by Ed Swires-Hennessy, Local Government Data Unit - Wales
Ed continues his appraisals of different national web sites to stimulate use of the Internet, share best practice and encourage debate.
I have chosen this month to go back to Africa. The last visit to the site of the Ugandan Bureau of Statistics was three years ago and I went with eager anticipation of significant changes. The home page of the site (http://www.ubos.org/ ) still takes a little while to download, indicating a server connection problem in Entebbe. The design has been significantly improved with minimal graphics –but with the introduction of flash graphics to highlight new items (though they are not all that recent). The organisation on the home page is functional and a small reduction in the number of news items carried would allow the whole of the home page to fit onto one screen: one thing is certain – the abbreviation of the headlines certainly works! Removing the underlining from the emboldened text which do not form hyperlinks would also assist reading.
Within the site, I found several flash graphics which add little for the serious user – and just slow down the access to the data. On the Statistics page, linked from the top navigation, changes in typeface and the use of italics could be changed to a sans-serif typeface to improve readability. The available data was presented centred in columns instead of right justified: this was not the case in the all of the Census report – the size of which was not noted against the link – where some of the tables were right justified and some centred. Diagrams in the Census Report do not follow convention, not showing gridlines and, in figure 2.2, showing time running from right to left (though figure 3.5 does follow normal conventions).
Following Publications, I examined the Statistical Abstract. The main page gives an outline of the Abstract, giving the user hope that they can access just one chapter by showing the headings in ‘hyperlink’ blue – which they cannot, and then asking the user to download 1.87 Mb of a PDF file. Splitting into 4 chapters would be much better for the user – and going further and putting the tables in Excel or HTML format would be even better! On this page, the left-hand navigation also changed typeface to a serif one.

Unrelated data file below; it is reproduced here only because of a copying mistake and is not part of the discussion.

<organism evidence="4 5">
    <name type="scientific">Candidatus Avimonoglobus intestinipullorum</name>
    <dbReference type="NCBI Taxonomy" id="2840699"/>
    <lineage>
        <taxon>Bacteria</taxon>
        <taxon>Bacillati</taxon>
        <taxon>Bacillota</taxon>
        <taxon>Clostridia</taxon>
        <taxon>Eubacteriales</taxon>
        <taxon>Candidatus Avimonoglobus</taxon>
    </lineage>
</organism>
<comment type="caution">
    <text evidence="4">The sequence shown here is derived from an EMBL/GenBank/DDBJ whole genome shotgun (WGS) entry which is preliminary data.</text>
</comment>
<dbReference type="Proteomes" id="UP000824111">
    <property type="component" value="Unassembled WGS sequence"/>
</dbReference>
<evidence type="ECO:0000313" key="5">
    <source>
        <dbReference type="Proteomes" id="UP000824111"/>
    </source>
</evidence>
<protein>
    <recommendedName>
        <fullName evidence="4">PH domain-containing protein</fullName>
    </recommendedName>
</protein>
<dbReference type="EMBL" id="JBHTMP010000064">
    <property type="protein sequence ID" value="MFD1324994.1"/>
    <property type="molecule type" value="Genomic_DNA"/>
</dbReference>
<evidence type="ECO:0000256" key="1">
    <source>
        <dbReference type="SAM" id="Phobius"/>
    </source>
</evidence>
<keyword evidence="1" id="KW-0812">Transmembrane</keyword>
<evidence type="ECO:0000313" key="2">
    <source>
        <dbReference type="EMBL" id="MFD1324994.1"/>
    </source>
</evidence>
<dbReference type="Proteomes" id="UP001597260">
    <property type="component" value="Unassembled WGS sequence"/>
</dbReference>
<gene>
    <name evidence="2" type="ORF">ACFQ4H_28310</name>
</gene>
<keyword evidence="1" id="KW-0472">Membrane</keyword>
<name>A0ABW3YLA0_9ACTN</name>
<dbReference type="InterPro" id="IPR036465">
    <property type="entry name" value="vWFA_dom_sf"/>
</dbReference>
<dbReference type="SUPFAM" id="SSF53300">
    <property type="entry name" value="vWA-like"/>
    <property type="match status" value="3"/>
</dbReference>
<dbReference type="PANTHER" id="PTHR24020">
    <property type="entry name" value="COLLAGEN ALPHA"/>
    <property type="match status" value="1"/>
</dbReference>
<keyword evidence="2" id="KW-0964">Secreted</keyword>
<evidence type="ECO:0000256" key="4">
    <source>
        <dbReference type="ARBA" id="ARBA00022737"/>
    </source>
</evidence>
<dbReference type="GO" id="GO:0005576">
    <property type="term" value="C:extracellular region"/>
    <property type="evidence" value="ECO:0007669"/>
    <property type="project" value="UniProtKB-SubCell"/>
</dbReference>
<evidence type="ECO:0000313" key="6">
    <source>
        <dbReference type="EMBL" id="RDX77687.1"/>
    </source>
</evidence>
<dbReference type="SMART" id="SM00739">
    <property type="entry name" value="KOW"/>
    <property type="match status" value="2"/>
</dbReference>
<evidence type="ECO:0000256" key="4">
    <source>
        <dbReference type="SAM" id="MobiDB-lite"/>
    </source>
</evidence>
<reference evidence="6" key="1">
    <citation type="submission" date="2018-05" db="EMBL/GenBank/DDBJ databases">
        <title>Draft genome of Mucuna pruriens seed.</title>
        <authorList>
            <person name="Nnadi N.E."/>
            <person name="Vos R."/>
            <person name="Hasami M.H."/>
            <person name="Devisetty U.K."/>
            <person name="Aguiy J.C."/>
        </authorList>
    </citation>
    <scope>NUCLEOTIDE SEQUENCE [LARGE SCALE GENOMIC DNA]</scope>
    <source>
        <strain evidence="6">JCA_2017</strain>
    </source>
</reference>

The next publication I examined was the Consumer Price Index – where the latest table was in HTML and right justified – and where links were given to earlier press releases. The table heading was, however, in ‘hyperlink’ blue. The left-hand navigation has also changed format here. The Newsletter is now old – June 2004 – and does not deserve a place in the top navigation if so infrequent.
The FAQS link from the top navigation is a great idea. However, the questions are all in one list, admittedly with sub-headings, which took several minutes to download and then spanned 7 pages with bookmarks to places in the 30 pages of answers following! This calls for a better use of the ability to hyperlink and to have the main headings of questions as a list which links to the individual questions under that heading: the individual questions could link to the specific answers, delivered as new windows.
When I reviewed the site three years ago, I urged the adoption of standards for the whole of the site as displayed by one of the then pages. Such standards are still required – and need to be applied throughout. Do you have written standards? Are they always followed? Are they reviewed? As summer approaches, let us reflect on the development of our web sites and how we can do better in the coming year.
This review was undertaken using Internet Explorer version 5.50 on 1 June at 18.00 hrs GMT using a 2 Mbit link to the Internet on a Pentium 4 1.7 GHz machine.
For those in the UK Government Statistical Service, please let me have your views on how to improve STATnet - it's under review from July!
Please send and comments and suggestions for sites to review to